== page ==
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PSN on October 25, 2007 - 7:34am
In two new reports, the Urban Institute highlights data on how government can encourage low-income families to save and acquire assets for long-term economic empowerment:
- In The Effects of Welfare and IDA Program Rules on the Asset Holdings of Low-Income Families, a survey of 13 programs for low-income families-- from Food Stamps to the earned income tax credit-- finds that more lenient asset limits in means tested programs have positive effects on assets holding.
- In Assessing Asset Data on Low-Income Households, the Urban Institute surveys the best data sources and their limitations for understanding what assets low-income families actually have.
In "Foreclosure Exposure 2: The Cost to our Cities and Neighborhoods", ACORN surveys 96 metropolitan areas where property owners, local governments, lenders and investors alike stand to lose more than $25 billion due to foreclosures.
American Rights at Work and the Leadership Conference on Civil Rights will be releasing a report today, FedUp with FedEx: How FedEx Ground Tramples Workers' Rights and Civil Rights, on the chronic misuse of independent contractor laws by FedEx to deny legal wages and benefits to their workers and use creative accounting to evade taxes owed.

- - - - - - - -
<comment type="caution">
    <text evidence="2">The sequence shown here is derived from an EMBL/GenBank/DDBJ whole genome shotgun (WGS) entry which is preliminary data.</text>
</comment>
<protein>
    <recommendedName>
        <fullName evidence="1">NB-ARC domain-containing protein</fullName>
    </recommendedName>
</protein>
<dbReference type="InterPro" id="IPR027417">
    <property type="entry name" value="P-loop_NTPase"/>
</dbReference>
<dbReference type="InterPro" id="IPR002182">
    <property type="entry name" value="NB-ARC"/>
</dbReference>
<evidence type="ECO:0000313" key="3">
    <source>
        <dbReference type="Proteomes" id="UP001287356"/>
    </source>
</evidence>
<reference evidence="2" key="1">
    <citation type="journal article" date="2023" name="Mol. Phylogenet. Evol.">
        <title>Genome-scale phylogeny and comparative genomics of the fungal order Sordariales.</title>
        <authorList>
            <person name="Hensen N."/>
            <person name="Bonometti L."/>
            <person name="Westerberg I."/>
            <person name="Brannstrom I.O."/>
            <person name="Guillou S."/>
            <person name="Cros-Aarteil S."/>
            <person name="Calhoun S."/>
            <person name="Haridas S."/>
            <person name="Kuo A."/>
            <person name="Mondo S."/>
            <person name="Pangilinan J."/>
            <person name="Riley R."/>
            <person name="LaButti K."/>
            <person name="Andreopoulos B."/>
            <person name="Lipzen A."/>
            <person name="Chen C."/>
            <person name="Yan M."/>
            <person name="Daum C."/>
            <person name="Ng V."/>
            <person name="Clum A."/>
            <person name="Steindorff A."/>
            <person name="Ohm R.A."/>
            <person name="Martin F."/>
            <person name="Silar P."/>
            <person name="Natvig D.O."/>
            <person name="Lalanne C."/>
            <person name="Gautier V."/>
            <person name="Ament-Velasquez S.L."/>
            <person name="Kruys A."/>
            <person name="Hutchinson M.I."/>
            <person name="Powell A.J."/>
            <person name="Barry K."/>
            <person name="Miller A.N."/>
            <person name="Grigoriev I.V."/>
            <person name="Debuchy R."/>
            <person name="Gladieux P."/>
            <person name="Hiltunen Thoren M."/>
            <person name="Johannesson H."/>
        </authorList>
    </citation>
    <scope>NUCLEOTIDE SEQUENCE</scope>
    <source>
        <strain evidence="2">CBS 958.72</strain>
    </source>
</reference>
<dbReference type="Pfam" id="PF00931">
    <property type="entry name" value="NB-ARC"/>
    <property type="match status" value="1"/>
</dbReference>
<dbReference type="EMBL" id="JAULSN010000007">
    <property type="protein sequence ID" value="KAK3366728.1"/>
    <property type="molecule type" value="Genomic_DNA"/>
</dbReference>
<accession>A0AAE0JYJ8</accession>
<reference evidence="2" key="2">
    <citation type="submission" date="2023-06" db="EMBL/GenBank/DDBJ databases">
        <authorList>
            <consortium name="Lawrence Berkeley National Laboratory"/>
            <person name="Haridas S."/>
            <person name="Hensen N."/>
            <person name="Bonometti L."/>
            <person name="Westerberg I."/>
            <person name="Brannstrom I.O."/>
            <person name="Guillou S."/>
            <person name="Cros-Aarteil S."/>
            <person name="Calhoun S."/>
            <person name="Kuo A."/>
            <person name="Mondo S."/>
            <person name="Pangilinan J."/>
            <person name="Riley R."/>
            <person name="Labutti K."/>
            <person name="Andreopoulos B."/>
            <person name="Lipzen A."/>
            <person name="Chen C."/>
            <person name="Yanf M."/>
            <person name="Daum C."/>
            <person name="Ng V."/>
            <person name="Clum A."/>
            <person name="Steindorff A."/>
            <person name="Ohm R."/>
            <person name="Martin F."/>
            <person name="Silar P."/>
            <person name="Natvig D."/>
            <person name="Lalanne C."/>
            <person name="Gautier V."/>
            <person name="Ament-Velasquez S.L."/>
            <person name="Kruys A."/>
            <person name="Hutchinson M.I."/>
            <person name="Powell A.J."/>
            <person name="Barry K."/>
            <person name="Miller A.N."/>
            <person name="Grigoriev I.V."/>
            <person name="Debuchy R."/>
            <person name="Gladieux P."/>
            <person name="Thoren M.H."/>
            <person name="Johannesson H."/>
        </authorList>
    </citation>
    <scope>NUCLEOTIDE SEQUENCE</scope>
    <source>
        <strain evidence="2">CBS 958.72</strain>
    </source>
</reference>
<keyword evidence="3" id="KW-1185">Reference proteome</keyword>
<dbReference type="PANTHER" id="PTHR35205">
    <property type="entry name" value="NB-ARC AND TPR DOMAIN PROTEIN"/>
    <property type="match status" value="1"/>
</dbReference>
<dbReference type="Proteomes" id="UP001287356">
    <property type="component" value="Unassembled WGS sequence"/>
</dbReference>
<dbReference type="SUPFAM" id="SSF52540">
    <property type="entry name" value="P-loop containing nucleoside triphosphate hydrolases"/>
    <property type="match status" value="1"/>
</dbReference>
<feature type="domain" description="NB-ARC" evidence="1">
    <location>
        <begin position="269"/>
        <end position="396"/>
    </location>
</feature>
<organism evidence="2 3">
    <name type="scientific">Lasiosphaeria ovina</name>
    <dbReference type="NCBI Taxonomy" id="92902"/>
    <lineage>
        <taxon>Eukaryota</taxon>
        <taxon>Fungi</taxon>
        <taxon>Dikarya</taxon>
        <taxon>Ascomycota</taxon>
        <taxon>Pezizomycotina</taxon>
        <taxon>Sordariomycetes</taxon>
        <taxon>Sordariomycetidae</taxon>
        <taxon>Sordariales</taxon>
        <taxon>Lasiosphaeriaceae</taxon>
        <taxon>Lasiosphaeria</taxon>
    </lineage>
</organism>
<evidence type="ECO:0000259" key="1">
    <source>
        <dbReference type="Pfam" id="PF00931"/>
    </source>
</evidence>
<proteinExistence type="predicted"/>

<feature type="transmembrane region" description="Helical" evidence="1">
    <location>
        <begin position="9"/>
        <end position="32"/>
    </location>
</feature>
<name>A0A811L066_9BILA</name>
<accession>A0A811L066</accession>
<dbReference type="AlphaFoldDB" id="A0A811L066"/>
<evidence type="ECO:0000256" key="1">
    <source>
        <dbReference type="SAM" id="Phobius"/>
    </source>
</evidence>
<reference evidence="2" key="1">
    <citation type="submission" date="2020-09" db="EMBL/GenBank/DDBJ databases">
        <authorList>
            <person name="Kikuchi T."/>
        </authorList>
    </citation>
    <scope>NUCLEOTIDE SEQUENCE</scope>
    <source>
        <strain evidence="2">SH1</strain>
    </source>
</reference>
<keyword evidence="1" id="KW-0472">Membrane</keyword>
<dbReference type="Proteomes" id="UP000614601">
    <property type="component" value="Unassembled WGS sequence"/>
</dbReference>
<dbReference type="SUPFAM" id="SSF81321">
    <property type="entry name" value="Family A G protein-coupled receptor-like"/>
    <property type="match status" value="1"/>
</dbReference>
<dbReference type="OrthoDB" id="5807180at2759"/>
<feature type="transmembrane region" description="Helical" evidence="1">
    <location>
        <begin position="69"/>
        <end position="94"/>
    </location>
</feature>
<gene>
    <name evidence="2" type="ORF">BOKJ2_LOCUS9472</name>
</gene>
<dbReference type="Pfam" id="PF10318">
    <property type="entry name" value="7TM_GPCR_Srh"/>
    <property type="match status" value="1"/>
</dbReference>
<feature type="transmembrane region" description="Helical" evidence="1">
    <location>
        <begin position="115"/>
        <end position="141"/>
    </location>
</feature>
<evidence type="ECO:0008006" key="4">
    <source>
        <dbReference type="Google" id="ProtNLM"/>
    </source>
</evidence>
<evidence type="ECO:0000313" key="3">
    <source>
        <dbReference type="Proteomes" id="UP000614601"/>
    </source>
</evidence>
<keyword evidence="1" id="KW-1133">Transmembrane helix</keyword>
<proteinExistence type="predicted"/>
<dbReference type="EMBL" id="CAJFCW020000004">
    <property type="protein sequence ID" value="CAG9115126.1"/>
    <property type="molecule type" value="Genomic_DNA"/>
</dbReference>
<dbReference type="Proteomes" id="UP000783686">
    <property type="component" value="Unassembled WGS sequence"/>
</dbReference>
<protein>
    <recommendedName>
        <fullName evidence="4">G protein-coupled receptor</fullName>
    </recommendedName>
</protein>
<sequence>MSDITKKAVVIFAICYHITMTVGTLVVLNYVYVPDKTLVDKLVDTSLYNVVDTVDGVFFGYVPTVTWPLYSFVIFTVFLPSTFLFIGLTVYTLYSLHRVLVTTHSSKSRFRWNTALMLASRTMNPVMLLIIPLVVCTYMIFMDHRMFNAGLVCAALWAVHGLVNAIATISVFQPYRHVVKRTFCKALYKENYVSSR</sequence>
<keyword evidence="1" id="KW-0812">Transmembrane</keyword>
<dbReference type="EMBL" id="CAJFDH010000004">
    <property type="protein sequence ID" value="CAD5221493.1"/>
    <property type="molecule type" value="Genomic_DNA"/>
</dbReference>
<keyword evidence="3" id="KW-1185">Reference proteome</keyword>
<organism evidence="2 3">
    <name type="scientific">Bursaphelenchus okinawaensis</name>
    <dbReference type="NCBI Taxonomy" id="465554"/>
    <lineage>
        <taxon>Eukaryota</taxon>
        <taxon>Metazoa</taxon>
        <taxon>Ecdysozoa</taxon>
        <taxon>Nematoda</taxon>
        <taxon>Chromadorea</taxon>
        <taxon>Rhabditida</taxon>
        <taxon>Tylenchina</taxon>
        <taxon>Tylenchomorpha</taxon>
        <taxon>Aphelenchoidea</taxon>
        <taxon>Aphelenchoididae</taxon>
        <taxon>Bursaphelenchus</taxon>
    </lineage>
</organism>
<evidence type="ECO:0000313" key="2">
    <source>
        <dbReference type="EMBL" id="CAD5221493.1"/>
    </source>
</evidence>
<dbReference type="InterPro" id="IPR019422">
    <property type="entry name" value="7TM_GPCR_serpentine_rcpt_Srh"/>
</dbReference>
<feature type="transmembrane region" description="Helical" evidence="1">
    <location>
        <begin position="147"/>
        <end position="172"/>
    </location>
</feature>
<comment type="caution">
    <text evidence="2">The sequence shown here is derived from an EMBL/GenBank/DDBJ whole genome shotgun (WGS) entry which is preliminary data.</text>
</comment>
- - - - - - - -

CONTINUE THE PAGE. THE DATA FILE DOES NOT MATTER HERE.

In the Hudson Valley Farmworker Report, researchers from Adelphi and Bard College highlight how farmworkers in New York are denied many of the legal protections other workers enjoy, particularly the freedom to form unions, resulting in desperately low wages, fears due to their immigration status, and abuse by employers.
As Georgia leaders discuss abolishing the state's property tax, two reports from Georgia State University's Fiscal Research Center (FRC) detail how repealing property taxes would create an $8.6 billion budget hole for the state -- and that a proposed increase in sales taxes to make up for the deficit would fall at least $2 billion short of filling that hole.
As part of a federally funded study, RAND found that while states are meeting requirements under the No Child Left Behind Act (NCLB) to ensure that every child is taught by a "highly qualified teacher," state standards on what counts as a highly qualified teacher vary dramatically. However, significantly fewer special education teachers were deemed to be highly qualified under state standards and many schools failed to communicate to teachers what their status was and what was needed to raise their training appropriately.